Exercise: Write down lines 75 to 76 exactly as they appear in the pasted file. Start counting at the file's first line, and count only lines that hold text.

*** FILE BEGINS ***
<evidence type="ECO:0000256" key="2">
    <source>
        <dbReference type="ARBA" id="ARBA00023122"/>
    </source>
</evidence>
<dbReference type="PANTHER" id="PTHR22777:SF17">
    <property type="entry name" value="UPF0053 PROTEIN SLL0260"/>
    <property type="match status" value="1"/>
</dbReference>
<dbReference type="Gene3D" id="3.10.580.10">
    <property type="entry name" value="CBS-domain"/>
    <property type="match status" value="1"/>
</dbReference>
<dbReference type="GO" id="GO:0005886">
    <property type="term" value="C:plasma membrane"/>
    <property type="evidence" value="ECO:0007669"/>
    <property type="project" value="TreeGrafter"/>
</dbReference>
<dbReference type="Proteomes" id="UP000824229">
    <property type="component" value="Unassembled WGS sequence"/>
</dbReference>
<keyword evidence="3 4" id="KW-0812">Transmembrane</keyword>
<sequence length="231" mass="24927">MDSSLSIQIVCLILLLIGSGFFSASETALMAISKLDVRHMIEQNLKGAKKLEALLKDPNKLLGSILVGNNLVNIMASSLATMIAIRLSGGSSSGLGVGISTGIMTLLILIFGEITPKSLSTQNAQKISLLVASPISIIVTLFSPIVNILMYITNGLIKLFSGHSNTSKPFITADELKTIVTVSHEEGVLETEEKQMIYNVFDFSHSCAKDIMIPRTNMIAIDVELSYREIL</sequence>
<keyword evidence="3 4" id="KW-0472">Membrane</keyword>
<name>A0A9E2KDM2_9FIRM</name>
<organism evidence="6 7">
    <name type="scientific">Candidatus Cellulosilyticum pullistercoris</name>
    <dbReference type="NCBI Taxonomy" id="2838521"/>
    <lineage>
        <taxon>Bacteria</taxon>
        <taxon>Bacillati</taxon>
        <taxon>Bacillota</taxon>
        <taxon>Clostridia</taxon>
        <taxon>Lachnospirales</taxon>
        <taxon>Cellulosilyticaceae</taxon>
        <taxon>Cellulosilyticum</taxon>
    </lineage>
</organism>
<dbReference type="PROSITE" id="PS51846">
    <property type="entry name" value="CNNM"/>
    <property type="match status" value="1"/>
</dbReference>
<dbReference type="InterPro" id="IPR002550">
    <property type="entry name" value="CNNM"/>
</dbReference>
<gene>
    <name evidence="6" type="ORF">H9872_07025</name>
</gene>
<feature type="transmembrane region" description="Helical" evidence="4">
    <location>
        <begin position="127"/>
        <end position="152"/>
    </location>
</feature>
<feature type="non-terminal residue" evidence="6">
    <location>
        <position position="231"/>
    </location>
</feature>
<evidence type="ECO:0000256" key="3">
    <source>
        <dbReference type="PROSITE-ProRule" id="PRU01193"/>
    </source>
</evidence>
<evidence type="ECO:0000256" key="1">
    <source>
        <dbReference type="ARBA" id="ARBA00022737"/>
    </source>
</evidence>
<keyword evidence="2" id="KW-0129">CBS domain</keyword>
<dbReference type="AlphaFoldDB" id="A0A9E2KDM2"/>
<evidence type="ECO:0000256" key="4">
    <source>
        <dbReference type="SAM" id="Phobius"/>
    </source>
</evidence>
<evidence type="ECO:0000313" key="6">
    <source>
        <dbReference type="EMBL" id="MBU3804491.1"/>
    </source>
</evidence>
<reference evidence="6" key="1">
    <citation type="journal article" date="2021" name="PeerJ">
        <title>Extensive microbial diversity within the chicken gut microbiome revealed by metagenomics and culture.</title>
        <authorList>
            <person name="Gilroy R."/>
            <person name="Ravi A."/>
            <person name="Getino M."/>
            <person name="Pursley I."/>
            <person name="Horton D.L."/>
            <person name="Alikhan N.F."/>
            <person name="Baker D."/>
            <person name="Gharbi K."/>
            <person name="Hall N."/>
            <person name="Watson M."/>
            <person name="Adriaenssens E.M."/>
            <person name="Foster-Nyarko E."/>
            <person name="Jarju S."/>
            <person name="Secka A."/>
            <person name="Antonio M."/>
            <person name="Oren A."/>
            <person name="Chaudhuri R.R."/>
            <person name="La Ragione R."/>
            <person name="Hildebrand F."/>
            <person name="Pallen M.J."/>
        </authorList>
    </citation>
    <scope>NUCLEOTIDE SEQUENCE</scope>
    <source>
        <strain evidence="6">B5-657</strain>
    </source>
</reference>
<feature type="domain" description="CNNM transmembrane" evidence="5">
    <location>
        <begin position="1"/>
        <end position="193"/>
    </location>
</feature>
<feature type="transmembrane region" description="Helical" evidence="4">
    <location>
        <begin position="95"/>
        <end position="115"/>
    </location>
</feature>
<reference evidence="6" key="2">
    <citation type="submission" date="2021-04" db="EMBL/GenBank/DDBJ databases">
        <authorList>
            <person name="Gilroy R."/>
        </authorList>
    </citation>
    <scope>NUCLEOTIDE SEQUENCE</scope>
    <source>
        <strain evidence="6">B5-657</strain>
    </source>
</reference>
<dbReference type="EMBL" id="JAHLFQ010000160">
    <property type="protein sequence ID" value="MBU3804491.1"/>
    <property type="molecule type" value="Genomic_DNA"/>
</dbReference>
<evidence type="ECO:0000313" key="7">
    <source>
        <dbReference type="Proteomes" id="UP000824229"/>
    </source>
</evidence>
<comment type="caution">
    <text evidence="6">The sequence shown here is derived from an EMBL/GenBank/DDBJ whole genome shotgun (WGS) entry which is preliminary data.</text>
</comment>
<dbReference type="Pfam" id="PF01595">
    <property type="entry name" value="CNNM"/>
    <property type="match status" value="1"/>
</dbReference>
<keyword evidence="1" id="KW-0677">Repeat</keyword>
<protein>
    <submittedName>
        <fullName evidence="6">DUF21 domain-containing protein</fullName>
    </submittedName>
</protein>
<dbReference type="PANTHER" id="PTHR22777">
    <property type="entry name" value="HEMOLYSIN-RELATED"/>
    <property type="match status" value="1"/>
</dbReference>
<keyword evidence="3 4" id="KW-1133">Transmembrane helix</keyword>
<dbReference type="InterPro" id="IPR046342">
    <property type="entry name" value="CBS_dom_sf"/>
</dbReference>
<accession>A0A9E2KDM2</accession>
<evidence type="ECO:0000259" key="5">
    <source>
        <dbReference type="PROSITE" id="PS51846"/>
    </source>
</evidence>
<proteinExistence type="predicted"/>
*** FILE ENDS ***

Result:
    </source>
</evidence>